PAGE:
Once common phrase that didn’t make this sermon series is, “Cleanliness is next to godliness.” And like ‘Everything Happens For A Reason’ and the other colloquialisms in this sermon series, “Cleanliness is next to godliness’ is at best, only half true.
We can thank our very own John Wesley, who delivered a 1791 sermon titled “On Dress” in which he says:
“But, before we enter on the subject, let it be observed, that slovenliness is no part of religion; that neither this, nor any text of Scripture, condemns neatness of apparel. Certainly, this is a duty, not a sin. Cleanliness is, indeed, next to godliness.”
There are others who have helped make this phrase common in our vernacular, but where we might find some half-truth, the statement could come from the purification rituals in Exodus (19:6; 30:17–21; 38:8 40:30–31) or perhaps the priestly codes of Leviticus, where it says, “The person to be cleansed must wash their clothes, shave off all their hair and bathe with water; then they will be ceremonially clean. After this they may come into the camp, but they must stay outside their tent for seven days. On the seventh day they must shave off all their hair; they must shave their head, their beard, their eyebrows and the rest of their hair. They must wash their clothes and bathe themselves with water, and they will be clean” (14:8-9NIV). Maybe we can give some credit to Paul when he wrote to his church at Corinth, “Since we have these promises, beloved, let us cleanse ourselves from every defilement of body and spirit, bringing holiness to completion in the fear of God.” (2 Corinthians 7:1) Or maybe Jesus set the precedence for cleanliness being next to godliness when he washed his disciples’ feet in John 13.
The trouble with the phrase ‘cleanliness is next to godliness’ is that it risks focusing on the outside of a person over and above one’s spiritual condition. Jesus gave this warning in Mark 7:1-23 “So, are you also without understanding? Do you not see that whatever goes into a person from outside cannot defile, 19 since it enters not the heart but the stomach and goes out into the sewer?” (Thus he declared all foods clean.) 20 And he said, “It is what comes out of a person that defiles. 21 For it is from within, from the human heart, that evil intentions come: sexual immorality, theft, murder, 22 adultery, avarice, wickedness, deceit, debauchery, envy, slander, pride, folly. 23 All these evil things come from within, and they defile a person.” (7:18-23NRSVUE)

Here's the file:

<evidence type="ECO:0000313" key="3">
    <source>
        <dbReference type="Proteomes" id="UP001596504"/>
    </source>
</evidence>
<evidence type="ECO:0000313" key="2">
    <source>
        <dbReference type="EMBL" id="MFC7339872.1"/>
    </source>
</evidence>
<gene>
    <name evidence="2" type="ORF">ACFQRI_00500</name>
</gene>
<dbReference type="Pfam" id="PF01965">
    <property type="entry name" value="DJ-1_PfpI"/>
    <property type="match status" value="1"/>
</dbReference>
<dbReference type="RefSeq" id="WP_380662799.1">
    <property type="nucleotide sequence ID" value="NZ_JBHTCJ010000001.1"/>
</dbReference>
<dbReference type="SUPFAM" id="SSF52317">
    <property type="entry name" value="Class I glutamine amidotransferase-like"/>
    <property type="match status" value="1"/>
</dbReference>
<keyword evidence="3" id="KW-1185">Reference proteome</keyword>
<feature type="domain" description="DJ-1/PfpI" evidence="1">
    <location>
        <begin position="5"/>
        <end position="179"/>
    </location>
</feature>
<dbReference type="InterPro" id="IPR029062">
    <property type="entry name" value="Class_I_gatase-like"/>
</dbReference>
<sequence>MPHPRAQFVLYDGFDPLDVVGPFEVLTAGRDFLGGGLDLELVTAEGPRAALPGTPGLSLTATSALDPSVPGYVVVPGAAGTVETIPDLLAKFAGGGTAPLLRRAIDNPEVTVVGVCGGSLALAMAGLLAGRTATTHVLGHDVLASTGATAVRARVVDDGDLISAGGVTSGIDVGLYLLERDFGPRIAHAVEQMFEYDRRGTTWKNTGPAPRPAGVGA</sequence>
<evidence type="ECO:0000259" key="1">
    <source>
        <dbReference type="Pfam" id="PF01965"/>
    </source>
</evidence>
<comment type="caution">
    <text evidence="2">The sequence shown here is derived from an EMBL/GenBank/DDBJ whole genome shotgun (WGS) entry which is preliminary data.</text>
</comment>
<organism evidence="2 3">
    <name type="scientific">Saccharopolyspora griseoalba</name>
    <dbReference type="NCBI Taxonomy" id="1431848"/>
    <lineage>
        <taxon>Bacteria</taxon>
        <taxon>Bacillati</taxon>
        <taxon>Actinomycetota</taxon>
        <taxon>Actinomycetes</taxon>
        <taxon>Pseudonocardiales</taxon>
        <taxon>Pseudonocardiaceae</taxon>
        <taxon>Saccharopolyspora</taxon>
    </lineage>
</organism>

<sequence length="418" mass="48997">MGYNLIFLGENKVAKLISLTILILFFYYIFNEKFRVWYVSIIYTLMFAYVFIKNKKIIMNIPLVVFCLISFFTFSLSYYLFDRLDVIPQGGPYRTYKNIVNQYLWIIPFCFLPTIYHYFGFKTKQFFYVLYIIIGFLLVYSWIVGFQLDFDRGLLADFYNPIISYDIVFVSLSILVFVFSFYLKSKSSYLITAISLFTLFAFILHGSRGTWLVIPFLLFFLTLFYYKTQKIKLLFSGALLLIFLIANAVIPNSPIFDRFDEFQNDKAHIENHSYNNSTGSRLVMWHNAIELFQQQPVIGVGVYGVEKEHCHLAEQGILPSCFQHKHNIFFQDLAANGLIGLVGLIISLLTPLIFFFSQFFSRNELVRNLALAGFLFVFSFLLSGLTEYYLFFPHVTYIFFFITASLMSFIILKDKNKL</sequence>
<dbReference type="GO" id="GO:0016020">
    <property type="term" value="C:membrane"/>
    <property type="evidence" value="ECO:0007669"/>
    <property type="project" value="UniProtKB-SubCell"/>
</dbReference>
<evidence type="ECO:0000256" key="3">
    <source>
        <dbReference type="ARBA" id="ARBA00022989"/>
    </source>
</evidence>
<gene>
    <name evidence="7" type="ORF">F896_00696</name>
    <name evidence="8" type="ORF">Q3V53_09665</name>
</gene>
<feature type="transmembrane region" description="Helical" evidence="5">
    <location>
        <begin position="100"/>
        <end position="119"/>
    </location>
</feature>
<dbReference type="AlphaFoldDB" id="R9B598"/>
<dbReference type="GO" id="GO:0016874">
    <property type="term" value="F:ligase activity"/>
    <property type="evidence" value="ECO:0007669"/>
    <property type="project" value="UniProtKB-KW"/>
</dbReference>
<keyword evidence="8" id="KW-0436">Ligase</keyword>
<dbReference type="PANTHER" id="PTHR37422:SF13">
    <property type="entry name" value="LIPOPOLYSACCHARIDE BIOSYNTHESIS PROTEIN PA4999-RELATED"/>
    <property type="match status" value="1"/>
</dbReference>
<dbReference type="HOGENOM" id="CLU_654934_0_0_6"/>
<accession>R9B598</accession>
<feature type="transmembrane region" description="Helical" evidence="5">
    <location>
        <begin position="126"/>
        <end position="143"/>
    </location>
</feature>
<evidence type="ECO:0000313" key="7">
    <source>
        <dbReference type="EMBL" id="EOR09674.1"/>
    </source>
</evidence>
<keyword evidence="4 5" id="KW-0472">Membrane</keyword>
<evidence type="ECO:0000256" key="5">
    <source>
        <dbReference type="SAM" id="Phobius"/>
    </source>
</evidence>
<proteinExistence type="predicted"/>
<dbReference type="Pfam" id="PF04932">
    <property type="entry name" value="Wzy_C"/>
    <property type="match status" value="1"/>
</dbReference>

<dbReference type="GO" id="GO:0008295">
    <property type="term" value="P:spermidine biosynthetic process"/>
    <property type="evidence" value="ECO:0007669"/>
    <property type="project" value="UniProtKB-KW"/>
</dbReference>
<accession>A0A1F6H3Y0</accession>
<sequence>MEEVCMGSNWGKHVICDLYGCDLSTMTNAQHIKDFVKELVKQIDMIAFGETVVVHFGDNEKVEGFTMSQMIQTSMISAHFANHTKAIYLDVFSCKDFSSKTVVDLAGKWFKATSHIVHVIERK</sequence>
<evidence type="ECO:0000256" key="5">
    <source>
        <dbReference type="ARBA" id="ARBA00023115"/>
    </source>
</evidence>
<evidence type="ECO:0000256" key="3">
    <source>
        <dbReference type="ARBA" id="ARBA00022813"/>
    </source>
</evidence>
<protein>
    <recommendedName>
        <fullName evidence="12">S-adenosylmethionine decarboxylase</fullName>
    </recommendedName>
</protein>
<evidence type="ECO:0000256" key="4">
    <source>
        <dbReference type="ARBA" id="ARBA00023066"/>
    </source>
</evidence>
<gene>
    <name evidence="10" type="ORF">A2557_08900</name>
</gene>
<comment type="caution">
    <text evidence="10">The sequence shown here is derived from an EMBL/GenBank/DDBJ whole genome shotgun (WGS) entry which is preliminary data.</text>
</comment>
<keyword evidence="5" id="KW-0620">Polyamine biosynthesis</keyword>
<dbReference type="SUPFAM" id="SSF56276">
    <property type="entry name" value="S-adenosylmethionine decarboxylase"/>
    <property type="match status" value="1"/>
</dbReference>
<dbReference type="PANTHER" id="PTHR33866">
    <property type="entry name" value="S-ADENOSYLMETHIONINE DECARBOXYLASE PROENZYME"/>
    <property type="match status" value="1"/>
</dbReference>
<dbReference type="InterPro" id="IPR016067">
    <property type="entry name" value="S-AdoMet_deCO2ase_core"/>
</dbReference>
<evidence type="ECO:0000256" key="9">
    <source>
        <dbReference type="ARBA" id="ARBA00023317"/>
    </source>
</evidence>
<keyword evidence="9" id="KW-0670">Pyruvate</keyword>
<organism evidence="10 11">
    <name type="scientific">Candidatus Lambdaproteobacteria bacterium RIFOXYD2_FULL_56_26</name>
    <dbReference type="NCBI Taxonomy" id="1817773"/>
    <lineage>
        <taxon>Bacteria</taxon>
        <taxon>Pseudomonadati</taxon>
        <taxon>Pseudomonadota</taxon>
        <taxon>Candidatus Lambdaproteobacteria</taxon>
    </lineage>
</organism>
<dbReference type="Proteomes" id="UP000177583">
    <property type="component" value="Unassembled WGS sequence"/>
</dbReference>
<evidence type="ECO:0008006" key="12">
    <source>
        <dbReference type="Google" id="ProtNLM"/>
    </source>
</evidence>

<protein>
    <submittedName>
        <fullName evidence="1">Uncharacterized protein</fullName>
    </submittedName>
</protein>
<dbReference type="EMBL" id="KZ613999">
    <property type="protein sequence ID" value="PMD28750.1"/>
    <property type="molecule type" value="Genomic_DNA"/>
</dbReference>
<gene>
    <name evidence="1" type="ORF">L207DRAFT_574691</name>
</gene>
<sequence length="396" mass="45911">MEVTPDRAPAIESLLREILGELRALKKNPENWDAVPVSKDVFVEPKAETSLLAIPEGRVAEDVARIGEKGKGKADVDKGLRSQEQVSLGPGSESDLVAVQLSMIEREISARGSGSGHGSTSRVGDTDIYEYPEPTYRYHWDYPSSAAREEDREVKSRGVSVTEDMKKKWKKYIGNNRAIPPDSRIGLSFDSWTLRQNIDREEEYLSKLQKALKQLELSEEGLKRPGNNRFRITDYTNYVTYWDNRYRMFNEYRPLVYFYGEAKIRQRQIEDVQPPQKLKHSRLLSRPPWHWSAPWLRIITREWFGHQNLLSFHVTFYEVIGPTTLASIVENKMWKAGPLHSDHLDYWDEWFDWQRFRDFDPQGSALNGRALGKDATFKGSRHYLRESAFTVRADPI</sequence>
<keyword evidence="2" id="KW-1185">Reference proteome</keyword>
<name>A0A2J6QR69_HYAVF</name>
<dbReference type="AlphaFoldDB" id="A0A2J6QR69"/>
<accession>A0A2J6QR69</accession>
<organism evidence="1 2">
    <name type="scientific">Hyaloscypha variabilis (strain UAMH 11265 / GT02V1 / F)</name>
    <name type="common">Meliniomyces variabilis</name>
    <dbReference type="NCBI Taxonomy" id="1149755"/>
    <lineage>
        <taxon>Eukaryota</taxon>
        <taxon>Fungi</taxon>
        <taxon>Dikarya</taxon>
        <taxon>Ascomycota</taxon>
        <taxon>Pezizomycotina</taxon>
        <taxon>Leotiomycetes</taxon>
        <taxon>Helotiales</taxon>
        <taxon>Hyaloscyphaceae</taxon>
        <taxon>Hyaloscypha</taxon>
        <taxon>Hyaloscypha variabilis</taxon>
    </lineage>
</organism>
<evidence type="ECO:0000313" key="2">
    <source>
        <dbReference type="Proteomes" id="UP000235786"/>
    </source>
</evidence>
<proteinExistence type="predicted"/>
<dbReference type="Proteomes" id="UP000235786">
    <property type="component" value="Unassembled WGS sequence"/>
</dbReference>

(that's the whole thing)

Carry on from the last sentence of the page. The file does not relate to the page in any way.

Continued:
In our baptism, we don’t celebrate the sacrament to wash away dirt, dead skin, or disease. I don’t add soap to the baptismal font. Water is an outward sign of an inward grace of being washed clean of our sin. We offer our prayers of confession at the communion table that we might repent of our sin and receive communion as a means of grace; we don’t require the use of Listerine before partaking in the bread and cup. This is because the kind of cleanliness we’re seeking in our sacraments isn’t hygiene, but spiritual renewal (regeneration is the term Wesley would use). To experience this spiritual cleanliness, we need confession.
Confession is critically important to our spiritual cleanliness. This is why on this first Sunday in October –World Communion Sunday- we will join Christians all around the world in offering our prayers of confession and receiving grace in communion that we might be drawn closer to God. Then we will know the joy of John when he wrote “If we confess our sins, he is faithful and just to forgive us our sins and to cleanse us from all unrighteousness,” (1 John 1:9) and the petition of the Psalmist “Create in me a clean heart, O God, and put a new and right spirit within me.”
This phrase has been used to judge others (based on hygiene) or as a barrier to receiving grace. We would be better off replacing cleanliness is next to godliness with a prayer of the ages: “Lord Jesus Christ Son of God, have mercy on me a sinner.”
I look forward to sharing in the banquet of grace this Sunday and while the focus of cleanliness is on our spiritual lives, I do promise to wash my hands before serving communion